There are conflicting accounts of the years between 1920 and 1926, following Sudek’s recovery. Some weigh his friendship with another young photographer Jaromir Funke, whom he met in 1918, and his social life revolving around classical music—he was able to cultivate a large classical music collection despite the recesses of the war and hosted weekly soirees at his home—as an indication of his overall happiness and well-being, while others account for his exclusion from Prague’s Amateur Photography movement along with Funke and their establishment of the avant-garde Czech Photographic Society as a sign that he was unsettled and contentious. Certainly this period was difficult for Sudek, as he was disabled and displaced, unable to take up his trade of bookbinding and disinterested in other trades. Notably in 1921, Sudek deregistered himself from the Roman Catholic Church and in the same year received First Prize in the landscape category for work in an exhibition at the Czech Amateur Photographic Association. From 1922 to 1924, he managed to pursue photography as a student at the State School of Graphic Arts in Prague, living off of a small disability pension and intermittently supplementing his income with commissions from commercial photography jobs. In the following years, Sudek continued to photograph recovering and invalided soldiers at veterans hospitals and began photographing the cathedral of St. Vitus as it was being constructed. “That’s where it began,” Sudek said. “That’s where I experienced an epiphany.” In 1924, together with Funke and Adolf Schneeberger—also expelled from the Amateur Photography movement, the three founded the Czech Photographic Society.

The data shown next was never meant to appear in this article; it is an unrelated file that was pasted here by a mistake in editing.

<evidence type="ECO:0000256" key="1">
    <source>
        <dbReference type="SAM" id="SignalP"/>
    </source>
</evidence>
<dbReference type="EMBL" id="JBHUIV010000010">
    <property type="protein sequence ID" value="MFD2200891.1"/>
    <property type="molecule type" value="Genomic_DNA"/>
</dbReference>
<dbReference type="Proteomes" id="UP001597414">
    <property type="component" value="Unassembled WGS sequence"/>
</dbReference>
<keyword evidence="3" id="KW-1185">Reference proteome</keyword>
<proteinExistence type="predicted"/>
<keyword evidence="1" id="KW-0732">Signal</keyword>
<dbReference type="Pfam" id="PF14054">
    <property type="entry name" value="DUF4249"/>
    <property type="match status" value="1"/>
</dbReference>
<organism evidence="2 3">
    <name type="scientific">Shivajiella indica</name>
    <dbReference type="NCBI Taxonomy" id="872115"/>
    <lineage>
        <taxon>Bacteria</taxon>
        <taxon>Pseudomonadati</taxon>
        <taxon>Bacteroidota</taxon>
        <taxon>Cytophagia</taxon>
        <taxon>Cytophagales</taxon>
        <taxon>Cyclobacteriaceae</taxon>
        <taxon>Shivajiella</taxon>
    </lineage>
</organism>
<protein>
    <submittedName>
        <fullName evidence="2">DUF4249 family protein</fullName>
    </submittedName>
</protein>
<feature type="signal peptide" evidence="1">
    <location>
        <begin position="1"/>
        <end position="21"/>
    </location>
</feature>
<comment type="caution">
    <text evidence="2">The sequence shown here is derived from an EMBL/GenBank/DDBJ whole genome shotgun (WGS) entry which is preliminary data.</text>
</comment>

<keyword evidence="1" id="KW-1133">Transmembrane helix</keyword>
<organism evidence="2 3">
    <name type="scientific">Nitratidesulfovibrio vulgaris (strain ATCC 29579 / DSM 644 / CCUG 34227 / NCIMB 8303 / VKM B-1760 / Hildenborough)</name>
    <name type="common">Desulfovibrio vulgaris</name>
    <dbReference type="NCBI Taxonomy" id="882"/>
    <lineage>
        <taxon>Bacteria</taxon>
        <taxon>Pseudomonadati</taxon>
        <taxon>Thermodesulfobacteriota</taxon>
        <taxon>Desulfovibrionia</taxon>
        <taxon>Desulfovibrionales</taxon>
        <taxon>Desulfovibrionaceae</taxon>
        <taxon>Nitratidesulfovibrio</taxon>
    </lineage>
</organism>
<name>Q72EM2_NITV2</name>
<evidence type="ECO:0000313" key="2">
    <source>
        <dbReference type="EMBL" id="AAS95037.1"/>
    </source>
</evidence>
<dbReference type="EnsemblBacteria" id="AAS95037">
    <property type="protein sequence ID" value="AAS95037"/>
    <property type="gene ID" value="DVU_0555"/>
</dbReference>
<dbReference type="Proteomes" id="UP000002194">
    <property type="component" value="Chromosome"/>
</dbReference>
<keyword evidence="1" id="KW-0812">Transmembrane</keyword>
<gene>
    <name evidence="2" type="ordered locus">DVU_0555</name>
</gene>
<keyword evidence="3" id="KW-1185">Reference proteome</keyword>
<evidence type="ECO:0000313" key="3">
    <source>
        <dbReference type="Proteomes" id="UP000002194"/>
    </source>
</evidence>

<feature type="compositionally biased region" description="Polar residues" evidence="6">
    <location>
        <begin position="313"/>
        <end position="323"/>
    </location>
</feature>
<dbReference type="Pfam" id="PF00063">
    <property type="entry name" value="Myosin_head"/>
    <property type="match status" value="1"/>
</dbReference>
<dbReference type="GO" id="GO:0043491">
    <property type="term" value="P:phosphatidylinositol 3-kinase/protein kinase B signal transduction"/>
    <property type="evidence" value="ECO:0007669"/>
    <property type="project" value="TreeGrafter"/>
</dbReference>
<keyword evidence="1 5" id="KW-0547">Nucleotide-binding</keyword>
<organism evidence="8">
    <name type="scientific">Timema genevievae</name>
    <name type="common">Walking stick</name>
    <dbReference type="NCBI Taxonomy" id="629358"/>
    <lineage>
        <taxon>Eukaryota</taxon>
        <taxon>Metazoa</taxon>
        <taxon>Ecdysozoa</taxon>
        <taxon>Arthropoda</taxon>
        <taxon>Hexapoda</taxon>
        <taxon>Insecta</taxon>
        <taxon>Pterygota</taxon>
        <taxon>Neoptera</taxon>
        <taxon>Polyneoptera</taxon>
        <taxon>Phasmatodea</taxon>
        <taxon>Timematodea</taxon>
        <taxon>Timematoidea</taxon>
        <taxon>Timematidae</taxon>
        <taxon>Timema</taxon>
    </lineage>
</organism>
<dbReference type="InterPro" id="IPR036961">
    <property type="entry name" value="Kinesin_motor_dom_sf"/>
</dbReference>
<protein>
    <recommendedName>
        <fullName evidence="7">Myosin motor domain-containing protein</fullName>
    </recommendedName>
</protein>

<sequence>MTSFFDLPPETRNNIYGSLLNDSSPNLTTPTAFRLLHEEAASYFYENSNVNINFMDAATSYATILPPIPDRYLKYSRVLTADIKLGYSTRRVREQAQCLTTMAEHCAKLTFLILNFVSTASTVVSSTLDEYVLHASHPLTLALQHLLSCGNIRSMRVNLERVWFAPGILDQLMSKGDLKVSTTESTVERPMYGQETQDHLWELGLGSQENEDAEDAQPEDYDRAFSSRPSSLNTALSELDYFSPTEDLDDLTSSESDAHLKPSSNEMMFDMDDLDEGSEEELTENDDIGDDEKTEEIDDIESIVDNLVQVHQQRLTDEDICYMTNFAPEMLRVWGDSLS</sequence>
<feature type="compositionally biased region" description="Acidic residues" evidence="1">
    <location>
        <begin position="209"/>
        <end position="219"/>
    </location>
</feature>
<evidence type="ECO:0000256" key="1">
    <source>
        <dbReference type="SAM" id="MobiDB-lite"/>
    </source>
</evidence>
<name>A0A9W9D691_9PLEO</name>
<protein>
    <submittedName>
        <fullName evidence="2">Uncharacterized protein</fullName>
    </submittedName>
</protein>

Svaty Vit, 1928